With Thanksgiving around the corner, and questions of refugees seeking asylum from war torn nations such as Syria, Iraq, and Afghanistan dominating our national media (in the wake of the attacks in Paris), it seems only fitting to use this space to reflect on the meaning of that first encounter between indigenous peoples and English refugees (i.e. “Pilgrims”) — who, in the early 17th century, were looking to escape the abject poverty and religious persecution ravaging England. In short, were looking for asylum.
Descendants of indigenous peoples, of course, side-eye the fictive history playing out in elementary schools across the country, the cutsey reenactments and elaborate pageantry: children costumed in shawls and bonnets, beads and feathered headdresses. They pay no mind to the turkeys and side dishes, football and Pattie Pies. They do not think of Washington or Lincoln, who just after passing legislation federalizing the Thanksgiving holiday, celebrated by deploying troops into Minnesota to kill Sioux. They give no credence to Roosevelt or to the popular retellings of the famous harvest meal that took place between a small number of Wampanoag tribal members and English colonials, in 1621.
Rightfully so, they view Nov. 27 as an occasion to remind the nation and global village of the more consistent, longstanding history of domestic white terrorism, legalized violence, systematic dispossession, and mass displacement and destruction of families levied on America’s true native sons and daughters.
The Natives helped English refugees survive their first year in the “New World” and thrive in the colony thereafter. Colonials showed their appreciation by obliterating them off the face of the land, pilfering their possessions and “territory”, dissolving their traditions, and destroying their world.
Nov. 27 is a day when descendants of natives gather atop Coles Hill, overlooking Plymouth Rock, to remember the fallen. To be reminded of the dead who were killed in the act of living, or protecting their right to exist.
The dead who live in and through the hope of progeny.
They gather to be reminded of broken promises and treaties with the “foreigners” who betrayed them. To prepare for the battles which await them on the other side of tomorrow. To encourage a future sustained by community, beautiful in its all-sidedness.
They gather to keep alive the real history.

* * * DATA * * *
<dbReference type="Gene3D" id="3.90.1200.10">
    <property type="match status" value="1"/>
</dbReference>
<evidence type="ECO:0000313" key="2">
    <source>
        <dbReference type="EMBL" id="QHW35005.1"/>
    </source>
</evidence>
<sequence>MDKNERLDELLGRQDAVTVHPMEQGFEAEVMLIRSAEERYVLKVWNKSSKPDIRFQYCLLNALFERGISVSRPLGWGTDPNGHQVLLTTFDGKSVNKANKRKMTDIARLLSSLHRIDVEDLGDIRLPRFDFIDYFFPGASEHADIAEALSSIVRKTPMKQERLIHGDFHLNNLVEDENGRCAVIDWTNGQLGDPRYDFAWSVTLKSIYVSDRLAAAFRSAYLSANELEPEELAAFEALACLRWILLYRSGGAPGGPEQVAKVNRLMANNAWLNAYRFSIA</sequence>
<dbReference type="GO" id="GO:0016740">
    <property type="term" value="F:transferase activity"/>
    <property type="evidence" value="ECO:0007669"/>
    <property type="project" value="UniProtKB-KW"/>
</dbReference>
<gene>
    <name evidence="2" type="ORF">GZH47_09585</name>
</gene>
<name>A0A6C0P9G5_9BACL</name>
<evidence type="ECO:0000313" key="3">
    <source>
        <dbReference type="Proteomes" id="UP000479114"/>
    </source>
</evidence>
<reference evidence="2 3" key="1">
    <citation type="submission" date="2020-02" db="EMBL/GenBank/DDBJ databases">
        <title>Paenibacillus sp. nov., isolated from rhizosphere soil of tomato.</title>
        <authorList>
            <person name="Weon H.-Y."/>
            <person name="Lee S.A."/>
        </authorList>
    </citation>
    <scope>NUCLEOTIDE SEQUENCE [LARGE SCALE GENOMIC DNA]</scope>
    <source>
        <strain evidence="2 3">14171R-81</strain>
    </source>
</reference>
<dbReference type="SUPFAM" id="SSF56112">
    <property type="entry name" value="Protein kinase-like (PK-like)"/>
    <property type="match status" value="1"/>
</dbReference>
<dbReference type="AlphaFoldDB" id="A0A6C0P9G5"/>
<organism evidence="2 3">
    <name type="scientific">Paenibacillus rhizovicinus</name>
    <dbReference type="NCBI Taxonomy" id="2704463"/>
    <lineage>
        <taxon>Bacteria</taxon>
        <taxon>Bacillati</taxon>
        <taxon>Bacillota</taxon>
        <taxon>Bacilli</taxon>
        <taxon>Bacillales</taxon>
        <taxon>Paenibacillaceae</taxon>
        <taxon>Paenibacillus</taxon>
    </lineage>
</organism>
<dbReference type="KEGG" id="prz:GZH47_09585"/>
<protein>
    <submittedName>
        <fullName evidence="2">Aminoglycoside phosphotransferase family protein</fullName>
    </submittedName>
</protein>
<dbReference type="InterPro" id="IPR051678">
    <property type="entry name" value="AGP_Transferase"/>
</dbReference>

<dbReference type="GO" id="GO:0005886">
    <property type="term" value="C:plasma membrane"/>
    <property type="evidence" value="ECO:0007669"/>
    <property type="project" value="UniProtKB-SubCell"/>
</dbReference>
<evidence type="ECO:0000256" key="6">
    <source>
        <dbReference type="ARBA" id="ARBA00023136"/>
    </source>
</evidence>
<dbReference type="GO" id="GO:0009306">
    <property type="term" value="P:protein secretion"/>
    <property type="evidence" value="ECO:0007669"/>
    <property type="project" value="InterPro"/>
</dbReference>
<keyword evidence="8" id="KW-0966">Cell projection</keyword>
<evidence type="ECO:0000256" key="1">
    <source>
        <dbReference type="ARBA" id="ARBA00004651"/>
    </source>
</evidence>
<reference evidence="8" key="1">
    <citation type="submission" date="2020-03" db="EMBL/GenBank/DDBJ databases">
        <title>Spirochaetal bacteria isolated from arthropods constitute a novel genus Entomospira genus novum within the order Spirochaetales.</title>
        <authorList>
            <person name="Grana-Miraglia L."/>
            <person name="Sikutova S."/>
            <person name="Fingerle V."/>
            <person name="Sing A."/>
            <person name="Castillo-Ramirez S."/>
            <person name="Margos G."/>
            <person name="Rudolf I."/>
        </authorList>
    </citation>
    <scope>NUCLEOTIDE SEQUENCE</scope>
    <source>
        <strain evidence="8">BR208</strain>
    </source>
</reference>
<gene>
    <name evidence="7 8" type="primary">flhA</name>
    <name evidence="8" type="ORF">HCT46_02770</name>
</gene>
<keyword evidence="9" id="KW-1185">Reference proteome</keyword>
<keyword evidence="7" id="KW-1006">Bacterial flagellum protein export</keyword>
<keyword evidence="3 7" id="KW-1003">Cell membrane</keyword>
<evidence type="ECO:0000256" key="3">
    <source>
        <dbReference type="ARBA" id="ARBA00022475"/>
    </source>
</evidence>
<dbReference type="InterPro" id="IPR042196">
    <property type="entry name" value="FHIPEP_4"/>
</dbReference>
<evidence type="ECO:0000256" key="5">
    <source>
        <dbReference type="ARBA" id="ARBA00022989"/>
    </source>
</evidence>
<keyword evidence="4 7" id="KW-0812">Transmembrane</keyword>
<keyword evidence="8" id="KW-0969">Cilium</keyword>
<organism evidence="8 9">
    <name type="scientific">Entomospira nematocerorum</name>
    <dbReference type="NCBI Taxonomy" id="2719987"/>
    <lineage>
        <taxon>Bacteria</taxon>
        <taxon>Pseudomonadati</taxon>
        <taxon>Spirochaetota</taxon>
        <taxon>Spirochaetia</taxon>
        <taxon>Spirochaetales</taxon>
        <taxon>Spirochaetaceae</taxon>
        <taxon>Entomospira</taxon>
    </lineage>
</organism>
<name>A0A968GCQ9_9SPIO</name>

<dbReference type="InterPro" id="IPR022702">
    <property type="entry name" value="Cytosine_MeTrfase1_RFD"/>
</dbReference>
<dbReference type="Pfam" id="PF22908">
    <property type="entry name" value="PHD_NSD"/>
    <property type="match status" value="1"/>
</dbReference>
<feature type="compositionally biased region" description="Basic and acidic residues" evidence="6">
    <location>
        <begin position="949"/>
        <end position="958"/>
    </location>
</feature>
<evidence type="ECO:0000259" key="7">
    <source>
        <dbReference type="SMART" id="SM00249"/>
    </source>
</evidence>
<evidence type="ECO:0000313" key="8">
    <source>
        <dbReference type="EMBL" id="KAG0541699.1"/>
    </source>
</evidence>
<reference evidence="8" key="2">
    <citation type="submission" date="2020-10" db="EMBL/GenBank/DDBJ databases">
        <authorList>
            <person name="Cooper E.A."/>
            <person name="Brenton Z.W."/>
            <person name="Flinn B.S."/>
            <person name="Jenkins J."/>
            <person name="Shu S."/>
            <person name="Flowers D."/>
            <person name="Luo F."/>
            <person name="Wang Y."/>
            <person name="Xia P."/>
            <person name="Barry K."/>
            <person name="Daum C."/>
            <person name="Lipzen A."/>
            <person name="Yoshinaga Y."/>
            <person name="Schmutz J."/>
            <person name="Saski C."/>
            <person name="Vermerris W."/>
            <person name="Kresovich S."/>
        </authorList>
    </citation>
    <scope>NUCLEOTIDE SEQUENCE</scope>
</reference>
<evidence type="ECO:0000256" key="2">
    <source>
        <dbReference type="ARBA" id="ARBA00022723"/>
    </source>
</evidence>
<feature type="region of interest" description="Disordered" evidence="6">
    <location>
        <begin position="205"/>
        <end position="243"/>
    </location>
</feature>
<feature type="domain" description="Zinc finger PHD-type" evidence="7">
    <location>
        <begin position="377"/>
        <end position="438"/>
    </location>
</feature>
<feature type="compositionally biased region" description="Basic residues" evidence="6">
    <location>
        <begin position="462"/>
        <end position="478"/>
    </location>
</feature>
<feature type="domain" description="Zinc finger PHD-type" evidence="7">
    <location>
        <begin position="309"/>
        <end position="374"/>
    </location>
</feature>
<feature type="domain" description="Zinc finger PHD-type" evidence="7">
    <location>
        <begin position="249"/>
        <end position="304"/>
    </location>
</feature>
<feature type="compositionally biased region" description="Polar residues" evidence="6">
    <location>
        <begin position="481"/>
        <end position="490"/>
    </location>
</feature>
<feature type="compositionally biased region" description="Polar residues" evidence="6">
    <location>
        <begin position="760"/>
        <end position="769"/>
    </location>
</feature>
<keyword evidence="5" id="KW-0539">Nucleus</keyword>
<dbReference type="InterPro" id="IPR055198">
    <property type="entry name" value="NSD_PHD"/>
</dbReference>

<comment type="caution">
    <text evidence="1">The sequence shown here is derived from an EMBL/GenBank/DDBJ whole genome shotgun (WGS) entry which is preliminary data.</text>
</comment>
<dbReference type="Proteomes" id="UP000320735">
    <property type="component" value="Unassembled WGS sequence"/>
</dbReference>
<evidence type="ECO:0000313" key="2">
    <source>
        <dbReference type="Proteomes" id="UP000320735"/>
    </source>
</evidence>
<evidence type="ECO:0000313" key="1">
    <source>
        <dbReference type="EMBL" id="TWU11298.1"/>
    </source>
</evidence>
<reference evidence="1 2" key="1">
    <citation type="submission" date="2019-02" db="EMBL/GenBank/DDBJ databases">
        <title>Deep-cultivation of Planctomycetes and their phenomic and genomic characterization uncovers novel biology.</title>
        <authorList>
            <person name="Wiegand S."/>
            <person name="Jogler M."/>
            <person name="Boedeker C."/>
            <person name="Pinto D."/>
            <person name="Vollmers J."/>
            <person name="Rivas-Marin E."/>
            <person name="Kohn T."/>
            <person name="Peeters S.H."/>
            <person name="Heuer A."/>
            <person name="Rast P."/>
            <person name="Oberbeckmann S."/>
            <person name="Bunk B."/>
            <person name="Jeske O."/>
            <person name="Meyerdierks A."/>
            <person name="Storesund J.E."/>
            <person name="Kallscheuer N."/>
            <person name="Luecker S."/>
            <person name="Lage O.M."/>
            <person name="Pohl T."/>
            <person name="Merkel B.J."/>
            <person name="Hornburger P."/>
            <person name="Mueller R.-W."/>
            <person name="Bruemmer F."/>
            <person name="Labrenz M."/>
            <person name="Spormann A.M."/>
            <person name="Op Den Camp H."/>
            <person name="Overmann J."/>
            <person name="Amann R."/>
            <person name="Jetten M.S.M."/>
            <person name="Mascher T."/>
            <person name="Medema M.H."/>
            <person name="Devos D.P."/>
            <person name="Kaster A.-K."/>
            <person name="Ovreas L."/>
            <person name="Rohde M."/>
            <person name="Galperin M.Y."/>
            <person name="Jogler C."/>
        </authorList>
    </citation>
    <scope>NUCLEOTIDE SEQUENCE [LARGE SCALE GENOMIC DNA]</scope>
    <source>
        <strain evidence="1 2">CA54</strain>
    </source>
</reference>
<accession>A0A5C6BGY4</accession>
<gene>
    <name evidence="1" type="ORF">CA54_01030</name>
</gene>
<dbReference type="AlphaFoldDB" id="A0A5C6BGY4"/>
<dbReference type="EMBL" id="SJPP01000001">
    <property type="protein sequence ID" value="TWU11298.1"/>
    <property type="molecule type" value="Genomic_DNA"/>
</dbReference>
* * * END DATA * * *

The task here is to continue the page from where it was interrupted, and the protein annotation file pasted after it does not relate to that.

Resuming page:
It’s easy to contend that Congressional behavior toward today’s modern refugees is not in keeping with the high standards and history of Thanksgiving, and what this story means in the collective memory of most Americans.
It’s easy, and it’s wrong.
Doubling down on Islamophobic talk and speeding through legislation to institute these prejudices, is as much about justifying attitudes to “territory” now as it was in the 17th, 18th, 19th, and 20th centuries:
In the U.S. Congress, no less than six separate bills have been put forward to block any federal funding to resettle refugees from Syria or Iraq, and to empower states to deny entry into their “territory.” Imagine if all of a sudden we had 50 “statelets” creating their own border checkpoints, stopping all travelers, looking for anyone suspicious, i.e., any and all Syrians.
Of these 50 “statelets”,
… 31 state governors have essentially demanded this. Republican Kansas Gov. Sam Brownback issued an executive order forbidding any agency of state government from cooperating in any way with Syrian refugee support efforts. House Speaker Paul Ryan and Senate Majority Leader Mitch McConnell have called for a pause in the Syrian refugee program, with the support of Democratic Sen. Chuck Schumer.
I can imagine it because xenophobia made America, and without it, there would be no states, no turkey, no Pattie Pie, no pageants, no football. I can imagine it because even though Thanksgiving is 400 years old, Western terrorism is two centuries older.
More, though this is our national custom, to steal territory and defend the territory we steal, these refugees are not the only ones damaged by this ongoing state campaign. Our values, the principles we hope to meet someday — embodied in the Thanksgiving holiday — are, as well.
Digest this present day fact of our current history, how far we’ve come, and the lengths we have to go, during next week’s day of mourning, as you gather around a myth and meal with your family.
It’s not just Natives who should be mourning. It’s all of us.
Featured Image: Protest Photos1, via Flickr Creative Commons